The Dirt Diva

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Be on the lookout for Late Blight


Hello again

I just received the following info from NOFA NY’s Fresh News and thought to pass it along…

Late blight update:  Late blight has been found in the Northeast.  Be vigilant!

Given the severe outbreak of late blight last year, it is highly likely that late blight inoculum is present around New York State.  Moreover, confirmed cases of late blight have now been reported from northwest Pennsylvania and southern Maryland.  It isn’t time to panic, but it is important to take several steps.  First, we should re-familiarize ourselves with the conditions that favor late blight, how it spreads, its symptoms on tomato and potato, and how to manage it.  Here are two useful websites:,  Second, we need to begin scouting for the disease.  Tomato and potato plantings should be checked at least weekly and more frequently in periods of weather that favor the disease (rainy conditions or mornings with heavy dew).  If you suspect late blight, it is essential to contact your local CCE office immediately to get help in determining whether the disease is actually present.  Third, we need to continue to do all that we can to minimize the risk of the disease.  This includes immediately digging up (tubers and all) any volunteer potato plants and destroying them or placing them in an airtight container in the trash.  For those that haven’t planted potatoes yet, be sure to check each tuber for disease symptoms before planting.  Planting potatoes and tomatoes so that there will be adequate airflow between rows during the season is also important.  For those who are purchasing transplants, buy from a local, reputable grower and inspect plants carefully at time of purchase and before actually transplanting.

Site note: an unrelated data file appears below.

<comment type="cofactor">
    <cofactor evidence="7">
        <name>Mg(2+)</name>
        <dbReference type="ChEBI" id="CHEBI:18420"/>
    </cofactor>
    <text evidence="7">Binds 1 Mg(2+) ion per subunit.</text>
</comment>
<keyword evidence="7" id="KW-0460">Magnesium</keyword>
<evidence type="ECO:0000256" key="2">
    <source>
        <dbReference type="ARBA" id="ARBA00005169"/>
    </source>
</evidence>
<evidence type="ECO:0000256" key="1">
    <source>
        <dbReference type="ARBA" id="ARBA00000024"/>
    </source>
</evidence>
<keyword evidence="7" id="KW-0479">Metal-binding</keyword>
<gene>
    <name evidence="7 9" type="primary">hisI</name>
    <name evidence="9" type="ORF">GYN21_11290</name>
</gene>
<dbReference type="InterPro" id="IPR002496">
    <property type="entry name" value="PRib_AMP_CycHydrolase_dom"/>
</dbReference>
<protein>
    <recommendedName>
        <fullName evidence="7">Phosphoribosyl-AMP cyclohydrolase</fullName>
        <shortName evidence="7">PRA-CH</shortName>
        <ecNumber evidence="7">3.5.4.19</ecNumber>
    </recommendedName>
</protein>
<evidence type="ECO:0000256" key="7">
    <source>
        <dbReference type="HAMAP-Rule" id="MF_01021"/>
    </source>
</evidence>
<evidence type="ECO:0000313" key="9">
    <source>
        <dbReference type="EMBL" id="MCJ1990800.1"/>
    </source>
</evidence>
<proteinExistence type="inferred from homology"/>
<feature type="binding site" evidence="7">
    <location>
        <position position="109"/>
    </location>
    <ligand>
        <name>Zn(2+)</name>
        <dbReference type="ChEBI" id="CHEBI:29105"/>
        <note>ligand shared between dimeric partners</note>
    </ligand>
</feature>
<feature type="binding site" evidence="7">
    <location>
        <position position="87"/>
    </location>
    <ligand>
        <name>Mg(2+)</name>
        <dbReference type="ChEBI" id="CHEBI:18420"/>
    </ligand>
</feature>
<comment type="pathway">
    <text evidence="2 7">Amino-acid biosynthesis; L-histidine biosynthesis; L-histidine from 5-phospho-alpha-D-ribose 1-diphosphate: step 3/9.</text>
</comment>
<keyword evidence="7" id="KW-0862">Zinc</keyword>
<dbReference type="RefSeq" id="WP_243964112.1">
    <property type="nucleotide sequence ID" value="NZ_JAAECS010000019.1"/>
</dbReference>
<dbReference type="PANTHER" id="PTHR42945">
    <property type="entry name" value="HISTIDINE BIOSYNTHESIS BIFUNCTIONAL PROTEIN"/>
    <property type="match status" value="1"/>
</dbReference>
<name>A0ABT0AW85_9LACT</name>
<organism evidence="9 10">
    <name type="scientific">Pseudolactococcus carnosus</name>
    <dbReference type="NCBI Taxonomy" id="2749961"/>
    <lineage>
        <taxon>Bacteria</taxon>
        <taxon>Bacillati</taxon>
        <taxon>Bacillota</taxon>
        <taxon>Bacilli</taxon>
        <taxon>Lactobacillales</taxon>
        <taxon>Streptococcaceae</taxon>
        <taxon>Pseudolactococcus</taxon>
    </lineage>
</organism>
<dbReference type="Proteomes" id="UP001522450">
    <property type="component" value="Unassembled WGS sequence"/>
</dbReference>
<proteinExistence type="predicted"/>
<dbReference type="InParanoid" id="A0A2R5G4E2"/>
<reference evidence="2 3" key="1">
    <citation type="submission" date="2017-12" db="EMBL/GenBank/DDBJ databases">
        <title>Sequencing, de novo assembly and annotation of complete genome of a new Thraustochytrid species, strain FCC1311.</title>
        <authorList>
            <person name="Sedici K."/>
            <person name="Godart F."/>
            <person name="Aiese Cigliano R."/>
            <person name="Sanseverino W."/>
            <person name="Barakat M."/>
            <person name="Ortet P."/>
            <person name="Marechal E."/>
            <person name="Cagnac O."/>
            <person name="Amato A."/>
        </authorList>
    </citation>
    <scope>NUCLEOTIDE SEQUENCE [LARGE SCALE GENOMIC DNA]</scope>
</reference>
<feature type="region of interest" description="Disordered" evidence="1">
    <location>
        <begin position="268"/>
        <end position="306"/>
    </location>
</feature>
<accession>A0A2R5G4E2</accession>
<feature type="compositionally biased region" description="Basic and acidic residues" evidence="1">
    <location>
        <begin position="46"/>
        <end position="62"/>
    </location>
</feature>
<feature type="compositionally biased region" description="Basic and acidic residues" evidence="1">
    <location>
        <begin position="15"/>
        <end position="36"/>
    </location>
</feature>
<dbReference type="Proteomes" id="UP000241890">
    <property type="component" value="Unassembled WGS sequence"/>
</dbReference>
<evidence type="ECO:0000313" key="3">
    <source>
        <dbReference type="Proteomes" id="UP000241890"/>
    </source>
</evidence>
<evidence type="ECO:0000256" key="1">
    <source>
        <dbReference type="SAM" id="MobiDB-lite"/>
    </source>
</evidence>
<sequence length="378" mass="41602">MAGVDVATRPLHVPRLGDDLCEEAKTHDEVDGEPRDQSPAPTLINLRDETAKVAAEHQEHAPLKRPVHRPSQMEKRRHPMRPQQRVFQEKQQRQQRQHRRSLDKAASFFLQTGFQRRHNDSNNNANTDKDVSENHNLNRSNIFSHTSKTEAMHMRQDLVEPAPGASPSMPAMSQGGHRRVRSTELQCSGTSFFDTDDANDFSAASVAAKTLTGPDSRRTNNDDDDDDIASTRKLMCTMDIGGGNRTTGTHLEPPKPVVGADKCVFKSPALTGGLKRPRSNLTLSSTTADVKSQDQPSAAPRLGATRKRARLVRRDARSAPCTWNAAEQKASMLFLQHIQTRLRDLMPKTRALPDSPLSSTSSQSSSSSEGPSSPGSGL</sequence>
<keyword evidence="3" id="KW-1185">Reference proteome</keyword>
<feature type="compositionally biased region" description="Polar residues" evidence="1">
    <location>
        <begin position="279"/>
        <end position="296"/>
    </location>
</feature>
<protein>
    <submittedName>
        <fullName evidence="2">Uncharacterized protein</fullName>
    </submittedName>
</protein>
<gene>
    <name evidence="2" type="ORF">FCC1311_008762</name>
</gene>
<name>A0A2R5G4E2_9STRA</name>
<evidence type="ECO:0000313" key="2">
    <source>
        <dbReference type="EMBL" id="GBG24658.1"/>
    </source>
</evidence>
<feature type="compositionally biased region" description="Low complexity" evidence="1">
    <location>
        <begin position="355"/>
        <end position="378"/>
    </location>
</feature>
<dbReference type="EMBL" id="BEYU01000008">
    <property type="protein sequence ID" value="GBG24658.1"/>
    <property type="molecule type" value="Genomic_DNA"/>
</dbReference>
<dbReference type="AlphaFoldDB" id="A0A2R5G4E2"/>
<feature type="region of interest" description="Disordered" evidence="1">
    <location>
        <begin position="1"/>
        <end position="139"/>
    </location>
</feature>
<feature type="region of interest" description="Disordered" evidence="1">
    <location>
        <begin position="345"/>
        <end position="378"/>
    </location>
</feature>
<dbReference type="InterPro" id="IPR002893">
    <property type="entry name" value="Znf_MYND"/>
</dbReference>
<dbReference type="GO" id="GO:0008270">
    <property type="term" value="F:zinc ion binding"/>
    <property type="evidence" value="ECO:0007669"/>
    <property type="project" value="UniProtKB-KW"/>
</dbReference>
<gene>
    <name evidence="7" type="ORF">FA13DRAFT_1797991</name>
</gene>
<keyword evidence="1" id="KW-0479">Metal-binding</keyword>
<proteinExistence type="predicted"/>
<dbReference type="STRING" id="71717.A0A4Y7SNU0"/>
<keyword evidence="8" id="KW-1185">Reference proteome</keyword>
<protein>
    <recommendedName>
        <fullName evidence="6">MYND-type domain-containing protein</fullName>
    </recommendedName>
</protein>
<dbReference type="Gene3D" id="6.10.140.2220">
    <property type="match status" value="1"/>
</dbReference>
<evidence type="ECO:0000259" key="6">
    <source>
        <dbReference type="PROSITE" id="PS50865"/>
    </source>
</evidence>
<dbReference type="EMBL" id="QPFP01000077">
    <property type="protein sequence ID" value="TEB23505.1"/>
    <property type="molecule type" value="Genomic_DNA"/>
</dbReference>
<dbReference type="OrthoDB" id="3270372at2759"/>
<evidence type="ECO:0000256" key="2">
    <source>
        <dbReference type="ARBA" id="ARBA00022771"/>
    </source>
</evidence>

It will take good weather and a certain amount of luck to escape late blight this year.  But by becoming vigilant now and instituting good, preventative management practices, we can lessen the risk of another outbreak.  Here’s hoping for a bountiful year for tomatoes and potatoes.

_Elizabeth Dyck, NOFA-NY

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